If nothing else, I give Charles Krauthammer credit for candor. He’s willing to admit that in a matter of mere weeks the administration has jettisoned all its bellicose puffery toward North Korea and embraced a policy which is at least as accomodationist as that pursued by the previous administration. That, you’ll remember would be the feckless, appeasing, undisciplined Clinton administration that the new crew pillories and slanders at every opportunity.
Krauthammer of course sees this as terrible. I and others see it merely as a confirmation that playing 1930s-dress-up is much easier in the conference room at AEI than it is on the actual international stage. One only wishes the Cheney-ites in the administration had realized this before they started shooting their mouths off.
As I say, most conservative commentators refuse to recognize what is obvious to everyone with their eyes open — that the Bush administration is now looking for a deal pretty much just like the one the Clintonites were working on. Failing that, some administration supporters insist that this whole embarrassing spectacle is actually part of some grand master-plan. (This would be one of those classic diplomatic masterstrokes in which you put forth a maximalist position, cave shamelessly, have a lifeline thrown to you by second- and third-tier powers, and then emerge in a miraculously strengthened position.)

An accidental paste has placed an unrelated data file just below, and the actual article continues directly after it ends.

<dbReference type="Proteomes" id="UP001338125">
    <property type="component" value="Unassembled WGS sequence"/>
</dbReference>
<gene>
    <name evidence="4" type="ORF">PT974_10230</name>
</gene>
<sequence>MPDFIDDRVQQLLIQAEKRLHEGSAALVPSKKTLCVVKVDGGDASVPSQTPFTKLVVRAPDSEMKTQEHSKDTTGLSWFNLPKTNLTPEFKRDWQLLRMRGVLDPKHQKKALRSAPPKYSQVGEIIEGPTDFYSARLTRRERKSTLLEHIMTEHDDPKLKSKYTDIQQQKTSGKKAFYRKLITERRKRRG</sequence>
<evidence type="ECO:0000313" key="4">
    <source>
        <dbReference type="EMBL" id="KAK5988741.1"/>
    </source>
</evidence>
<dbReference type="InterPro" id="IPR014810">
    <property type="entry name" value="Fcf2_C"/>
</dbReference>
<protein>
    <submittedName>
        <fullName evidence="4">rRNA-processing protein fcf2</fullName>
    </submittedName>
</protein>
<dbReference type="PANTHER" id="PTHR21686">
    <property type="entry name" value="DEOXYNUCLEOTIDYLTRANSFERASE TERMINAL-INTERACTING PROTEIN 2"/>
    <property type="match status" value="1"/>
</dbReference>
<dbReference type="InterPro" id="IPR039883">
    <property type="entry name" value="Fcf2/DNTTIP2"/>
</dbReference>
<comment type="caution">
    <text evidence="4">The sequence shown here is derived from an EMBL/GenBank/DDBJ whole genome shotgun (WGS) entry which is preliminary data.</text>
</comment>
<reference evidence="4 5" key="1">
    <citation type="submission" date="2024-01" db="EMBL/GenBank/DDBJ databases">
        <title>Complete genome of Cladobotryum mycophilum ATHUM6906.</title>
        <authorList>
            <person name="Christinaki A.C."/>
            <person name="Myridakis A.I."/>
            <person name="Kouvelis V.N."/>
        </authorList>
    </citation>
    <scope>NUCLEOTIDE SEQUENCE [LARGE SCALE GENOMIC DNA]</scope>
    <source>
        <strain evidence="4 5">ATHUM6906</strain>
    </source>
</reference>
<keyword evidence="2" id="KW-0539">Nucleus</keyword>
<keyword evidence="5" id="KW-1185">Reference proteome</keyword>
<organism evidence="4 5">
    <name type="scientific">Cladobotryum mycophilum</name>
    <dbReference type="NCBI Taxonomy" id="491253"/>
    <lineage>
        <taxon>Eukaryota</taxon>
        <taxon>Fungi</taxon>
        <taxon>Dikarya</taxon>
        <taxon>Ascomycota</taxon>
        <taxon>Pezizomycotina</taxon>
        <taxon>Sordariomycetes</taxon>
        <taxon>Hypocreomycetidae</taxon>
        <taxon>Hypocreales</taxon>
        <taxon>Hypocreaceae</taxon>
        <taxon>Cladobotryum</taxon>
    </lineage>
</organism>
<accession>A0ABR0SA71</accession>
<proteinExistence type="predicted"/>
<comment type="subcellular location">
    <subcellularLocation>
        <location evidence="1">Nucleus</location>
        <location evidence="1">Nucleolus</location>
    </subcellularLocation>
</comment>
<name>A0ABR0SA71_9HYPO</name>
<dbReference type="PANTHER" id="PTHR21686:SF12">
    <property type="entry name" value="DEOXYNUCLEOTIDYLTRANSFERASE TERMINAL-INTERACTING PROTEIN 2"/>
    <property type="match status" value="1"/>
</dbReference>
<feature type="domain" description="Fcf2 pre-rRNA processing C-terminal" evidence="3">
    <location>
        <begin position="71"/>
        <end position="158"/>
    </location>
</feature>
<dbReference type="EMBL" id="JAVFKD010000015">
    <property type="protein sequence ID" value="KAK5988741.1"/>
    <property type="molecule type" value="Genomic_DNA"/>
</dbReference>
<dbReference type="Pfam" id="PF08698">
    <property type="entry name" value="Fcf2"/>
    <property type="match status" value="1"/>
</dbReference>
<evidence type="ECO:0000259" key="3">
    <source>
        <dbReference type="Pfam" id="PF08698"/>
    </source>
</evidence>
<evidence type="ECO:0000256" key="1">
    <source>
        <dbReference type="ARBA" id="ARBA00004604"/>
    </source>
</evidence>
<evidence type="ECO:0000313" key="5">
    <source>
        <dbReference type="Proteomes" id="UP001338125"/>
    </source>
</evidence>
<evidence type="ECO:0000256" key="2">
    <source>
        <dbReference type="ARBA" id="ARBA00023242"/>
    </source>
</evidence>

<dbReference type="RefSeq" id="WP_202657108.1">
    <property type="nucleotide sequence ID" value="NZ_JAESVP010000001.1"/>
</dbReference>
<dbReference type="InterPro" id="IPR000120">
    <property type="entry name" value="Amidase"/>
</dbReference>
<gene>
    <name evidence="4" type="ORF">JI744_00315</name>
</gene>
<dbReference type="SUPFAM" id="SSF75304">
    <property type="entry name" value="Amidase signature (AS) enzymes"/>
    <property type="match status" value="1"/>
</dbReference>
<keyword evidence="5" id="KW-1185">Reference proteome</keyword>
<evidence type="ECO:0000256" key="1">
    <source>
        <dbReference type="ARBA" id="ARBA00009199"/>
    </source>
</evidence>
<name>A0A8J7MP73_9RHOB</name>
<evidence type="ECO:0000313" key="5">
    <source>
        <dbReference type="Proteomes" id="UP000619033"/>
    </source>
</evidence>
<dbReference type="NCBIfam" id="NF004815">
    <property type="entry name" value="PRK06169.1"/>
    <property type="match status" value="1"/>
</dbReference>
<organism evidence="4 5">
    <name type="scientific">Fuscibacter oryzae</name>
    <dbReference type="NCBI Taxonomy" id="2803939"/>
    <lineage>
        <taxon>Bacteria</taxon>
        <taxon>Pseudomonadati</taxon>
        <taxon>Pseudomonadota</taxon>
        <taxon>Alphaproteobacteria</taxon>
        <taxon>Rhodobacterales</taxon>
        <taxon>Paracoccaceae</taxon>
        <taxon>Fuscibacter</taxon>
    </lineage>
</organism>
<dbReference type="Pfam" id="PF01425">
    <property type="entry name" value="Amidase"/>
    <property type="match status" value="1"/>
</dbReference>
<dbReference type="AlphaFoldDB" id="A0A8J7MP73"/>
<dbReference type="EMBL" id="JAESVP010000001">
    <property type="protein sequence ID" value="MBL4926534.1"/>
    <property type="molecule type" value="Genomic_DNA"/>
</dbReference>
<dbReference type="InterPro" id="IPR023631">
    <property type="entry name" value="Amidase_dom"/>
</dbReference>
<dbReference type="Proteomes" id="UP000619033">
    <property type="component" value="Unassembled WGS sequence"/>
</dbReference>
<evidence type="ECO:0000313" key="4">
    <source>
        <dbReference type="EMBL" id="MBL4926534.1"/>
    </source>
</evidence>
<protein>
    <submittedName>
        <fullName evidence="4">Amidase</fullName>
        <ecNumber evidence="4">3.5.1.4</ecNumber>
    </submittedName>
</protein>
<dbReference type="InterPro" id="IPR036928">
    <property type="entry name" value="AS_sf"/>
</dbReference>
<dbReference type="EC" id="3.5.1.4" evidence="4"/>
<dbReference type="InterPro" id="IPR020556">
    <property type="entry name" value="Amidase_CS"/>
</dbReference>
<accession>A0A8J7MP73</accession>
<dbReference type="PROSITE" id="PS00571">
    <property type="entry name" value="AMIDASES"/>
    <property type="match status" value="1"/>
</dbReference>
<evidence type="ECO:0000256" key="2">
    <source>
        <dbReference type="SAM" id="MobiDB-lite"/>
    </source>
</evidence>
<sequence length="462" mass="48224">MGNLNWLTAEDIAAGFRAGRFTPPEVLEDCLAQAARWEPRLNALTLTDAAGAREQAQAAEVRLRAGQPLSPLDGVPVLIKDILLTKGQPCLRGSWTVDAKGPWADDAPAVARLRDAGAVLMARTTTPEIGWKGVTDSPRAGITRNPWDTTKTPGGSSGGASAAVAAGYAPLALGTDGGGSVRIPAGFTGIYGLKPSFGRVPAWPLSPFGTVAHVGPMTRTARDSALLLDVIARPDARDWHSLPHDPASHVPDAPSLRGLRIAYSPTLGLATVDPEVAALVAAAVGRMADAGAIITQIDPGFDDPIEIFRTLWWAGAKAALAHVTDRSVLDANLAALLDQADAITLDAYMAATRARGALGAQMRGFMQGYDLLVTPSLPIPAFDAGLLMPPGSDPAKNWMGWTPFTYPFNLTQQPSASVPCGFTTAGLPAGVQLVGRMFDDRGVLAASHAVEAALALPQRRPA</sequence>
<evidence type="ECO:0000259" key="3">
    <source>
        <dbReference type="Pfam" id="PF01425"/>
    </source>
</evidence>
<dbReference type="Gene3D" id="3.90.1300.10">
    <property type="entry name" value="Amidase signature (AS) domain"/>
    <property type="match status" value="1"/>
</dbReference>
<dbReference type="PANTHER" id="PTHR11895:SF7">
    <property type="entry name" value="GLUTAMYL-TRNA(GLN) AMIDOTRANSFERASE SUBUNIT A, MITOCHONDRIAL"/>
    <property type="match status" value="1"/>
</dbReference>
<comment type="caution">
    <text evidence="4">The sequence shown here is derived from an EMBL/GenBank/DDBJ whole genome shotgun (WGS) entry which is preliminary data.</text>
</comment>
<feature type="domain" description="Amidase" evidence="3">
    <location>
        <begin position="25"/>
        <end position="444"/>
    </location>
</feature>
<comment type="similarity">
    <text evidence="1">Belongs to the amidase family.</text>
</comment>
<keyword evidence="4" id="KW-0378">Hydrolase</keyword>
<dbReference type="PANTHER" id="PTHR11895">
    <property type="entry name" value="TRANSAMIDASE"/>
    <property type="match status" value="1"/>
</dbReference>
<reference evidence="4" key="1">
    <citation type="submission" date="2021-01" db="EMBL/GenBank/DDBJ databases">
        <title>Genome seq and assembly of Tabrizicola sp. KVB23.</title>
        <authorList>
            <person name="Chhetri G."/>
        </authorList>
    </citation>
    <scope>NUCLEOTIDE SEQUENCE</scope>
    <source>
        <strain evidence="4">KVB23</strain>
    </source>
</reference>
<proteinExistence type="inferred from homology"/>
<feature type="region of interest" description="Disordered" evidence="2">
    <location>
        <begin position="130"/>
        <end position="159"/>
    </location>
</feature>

Meanwhile, in-coming South Korean President Roh Moo-hyun today says that “some high-level U.S. officials last month discussed the possibility of attacking North Korea because of its nuclear activities, but later decided to seek a peaceful solution.” (That’s the AP’s paraphrase.) If nothing else, he’s advertising the inconstancy and uncertainty of US policy.
P.S. I’m now reading Don Oberdorfer’s excellent and newly-revised The Two Koreas: A Contemporary History. If you want a solid primer on what we’re dealing with on the Korean Peninsula, by all means order a copy.
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